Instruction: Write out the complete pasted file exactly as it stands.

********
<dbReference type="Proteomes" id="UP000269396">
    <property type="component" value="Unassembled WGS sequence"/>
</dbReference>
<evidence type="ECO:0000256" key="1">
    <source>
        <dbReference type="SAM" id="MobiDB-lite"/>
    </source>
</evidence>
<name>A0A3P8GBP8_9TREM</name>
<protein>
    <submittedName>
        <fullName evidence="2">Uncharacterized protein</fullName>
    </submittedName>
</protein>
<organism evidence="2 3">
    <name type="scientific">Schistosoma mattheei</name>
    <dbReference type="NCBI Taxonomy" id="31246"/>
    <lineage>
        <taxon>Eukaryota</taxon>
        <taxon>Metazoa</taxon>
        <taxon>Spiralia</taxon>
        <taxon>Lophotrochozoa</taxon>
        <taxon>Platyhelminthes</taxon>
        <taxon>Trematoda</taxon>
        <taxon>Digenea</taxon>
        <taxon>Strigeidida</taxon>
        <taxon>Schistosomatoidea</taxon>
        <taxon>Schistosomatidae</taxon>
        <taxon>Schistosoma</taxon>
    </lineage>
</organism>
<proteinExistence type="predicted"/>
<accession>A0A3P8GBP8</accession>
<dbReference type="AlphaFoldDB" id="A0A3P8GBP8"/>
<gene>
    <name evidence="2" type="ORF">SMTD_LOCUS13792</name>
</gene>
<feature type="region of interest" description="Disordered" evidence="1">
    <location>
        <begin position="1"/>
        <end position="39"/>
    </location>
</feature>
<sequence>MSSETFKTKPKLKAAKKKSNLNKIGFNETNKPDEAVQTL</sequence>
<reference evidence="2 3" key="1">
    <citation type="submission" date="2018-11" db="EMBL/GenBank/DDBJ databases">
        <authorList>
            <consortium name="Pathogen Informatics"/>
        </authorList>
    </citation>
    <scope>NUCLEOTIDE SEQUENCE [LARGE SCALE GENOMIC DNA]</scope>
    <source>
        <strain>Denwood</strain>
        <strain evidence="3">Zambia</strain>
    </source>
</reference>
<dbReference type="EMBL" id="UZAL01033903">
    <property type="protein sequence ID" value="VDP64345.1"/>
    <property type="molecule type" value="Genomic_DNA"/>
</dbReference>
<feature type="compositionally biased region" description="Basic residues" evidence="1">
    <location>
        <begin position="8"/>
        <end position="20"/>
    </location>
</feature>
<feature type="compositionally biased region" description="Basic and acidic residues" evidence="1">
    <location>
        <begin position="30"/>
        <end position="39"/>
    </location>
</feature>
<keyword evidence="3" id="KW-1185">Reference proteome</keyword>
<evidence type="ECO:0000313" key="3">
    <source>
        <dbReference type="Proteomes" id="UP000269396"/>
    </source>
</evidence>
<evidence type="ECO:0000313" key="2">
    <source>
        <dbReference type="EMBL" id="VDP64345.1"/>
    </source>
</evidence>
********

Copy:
<dbReference type="Proteomes" id="UP000269396">
    <property type="component" value="Unassembled WGS sequence"/>
</dbReference>
<evidence type="ECO:0000256" key="1">
    <source>
        <dbReference type="SAM" id="MobiDB-lite"/>
    </source>
</evidence>
<name>A0A3P8GBP8_9TREM</name>
<protein>
    <submittedName>
        <fullName evidence="2">Uncharacterized protein</fullName>
    </submittedName>
</protein>
<organism evidence="2 3">
    <name type="scientific">Schistosoma mattheei</name>
    <dbReference type="NCBI Taxonomy" id="31246"/>
    <lineage>
        <taxon>Eukaryota</taxon>
        <taxon>Metazoa</taxon>
        <taxon>Spiralia</taxon>
        <taxon>Lophotrochozoa</taxon>
        <taxon>Platyhelminthes</taxon>
        <taxon>Trematoda</taxon>
        <taxon>Digenea</taxon>
        <taxon>Strigeidida</taxon>
        <taxon>Schistosomatoidea</taxon>
        <taxon>Schistosomatidae</taxon>
        <taxon>Schistosoma</taxon>
    </lineage>
</organism>
<proteinExistence type="predicted"/>
<accession>A0A3P8GBP8</accession>
<dbReference type="AlphaFoldDB" id="A0A3P8GBP8"/>
<gene>
    <name evidence="2" type="ORF">SMTD_LOCUS13792</name>
</gene>
<feature type="region of interest" description="Disordered" evidence="1">
    <location>
        <begin position="1"/>
        <end position="39"/>
    </location>
</feature>
<sequence>MSSETFKTKPKLKAAKKKSNLNKIGFNETNKPDEAVQTL</sequence>
<reference evidence="2 3" key="1">
    <citation type="submission" date="2018-11" db="EMBL/GenBank/DDBJ databases">
        <authorList>
            <consortium name="Pathogen Informatics"/>
        </authorList>
    </citation>
    <scope>NUCLEOTIDE SEQUENCE [LARGE SCALE GENOMIC DNA]</scope>
    <source>
        <strain>Denwood</strain>
        <strain evidence="3">Zambia</strain>
    </source>
</reference>
<dbReference type="EMBL" id="UZAL01033903">
    <property type="protein sequence ID" value="VDP64345.1"/>
    <property type="molecule type" value="Genomic_DNA"/>
</dbReference>
<feature type="compositionally biased region" description="Basic residues" evidence="1">
    <location>
        <begin position="8"/>
        <end position="20"/>
    </location>
</feature>
<feature type="compositionally biased region" description="Basic and acidic residues" evidence="1">
    <location>
        <begin position="30"/>
        <end position="39"/>
    </location>
</feature>
<keyword evidence="3" id="KW-1185">Reference proteome</keyword>
<evidence type="ECO:0000313" key="3">
    <source>
        <dbReference type="Proteomes" id="UP000269396"/>
    </source>
</evidence>
<evidence type="ECO:0000313" key="2">
    <source>
        <dbReference type="EMBL" id="VDP64345.1"/>
    </source>
</evidence>